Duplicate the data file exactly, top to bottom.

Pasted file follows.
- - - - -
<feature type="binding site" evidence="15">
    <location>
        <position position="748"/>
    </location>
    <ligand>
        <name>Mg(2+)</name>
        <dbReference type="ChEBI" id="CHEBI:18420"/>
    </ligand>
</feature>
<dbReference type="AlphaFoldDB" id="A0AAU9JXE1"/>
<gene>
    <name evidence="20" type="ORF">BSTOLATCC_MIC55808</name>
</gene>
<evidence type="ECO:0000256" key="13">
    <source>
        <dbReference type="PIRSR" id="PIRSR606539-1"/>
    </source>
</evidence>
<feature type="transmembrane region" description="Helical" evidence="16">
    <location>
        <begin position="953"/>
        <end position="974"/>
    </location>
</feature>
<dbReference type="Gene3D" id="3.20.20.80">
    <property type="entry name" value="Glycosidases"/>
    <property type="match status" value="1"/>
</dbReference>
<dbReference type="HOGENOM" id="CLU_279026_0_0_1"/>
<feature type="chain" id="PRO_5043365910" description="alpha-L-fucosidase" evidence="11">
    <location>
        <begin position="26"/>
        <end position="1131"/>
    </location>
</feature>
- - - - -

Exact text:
<feature type="binding site" evidence="15">
    <location>
        <position position="748"/>
    </location>
    <ligand>
        <name>Mg(2+)</name>
        <dbReference type="ChEBI" id="CHEBI:18420"/>
    </ligand>
</feature>
<dbReference type="AlphaFoldDB" id="A0AAU9JXE1"/>
<gene>
    <name evidence="20" type="ORF">BSTOLATCC_MIC55808</name>
</gene>
<evidence type="ECO:0000256" key="13">
    <source>
        <dbReference type="PIRSR" id="PIRSR606539-1"/>
    </source>
</evidence>
<feature type="transmembrane region" description="Helical" evidence="16">
    <location>
        <begin position="953"/>
        <end position="974"/>
    </location>
</feature>
<dbReference type="Gene3D" id="3.20.20.80">
    <property type="entry name" value="Glycosidases"/>
    <property type="match status" value="1"/>
</dbReference>
<dbReference type="HOGENOM" id="CLU_279026_0_0_1"/>
<feature type="chain" id="PRO_5043365910" description="alpha-L-fucosidase" evidence="11">
    <location>
        <begin position="26"/>
        <end position="1131"/>
    </location>
</feature>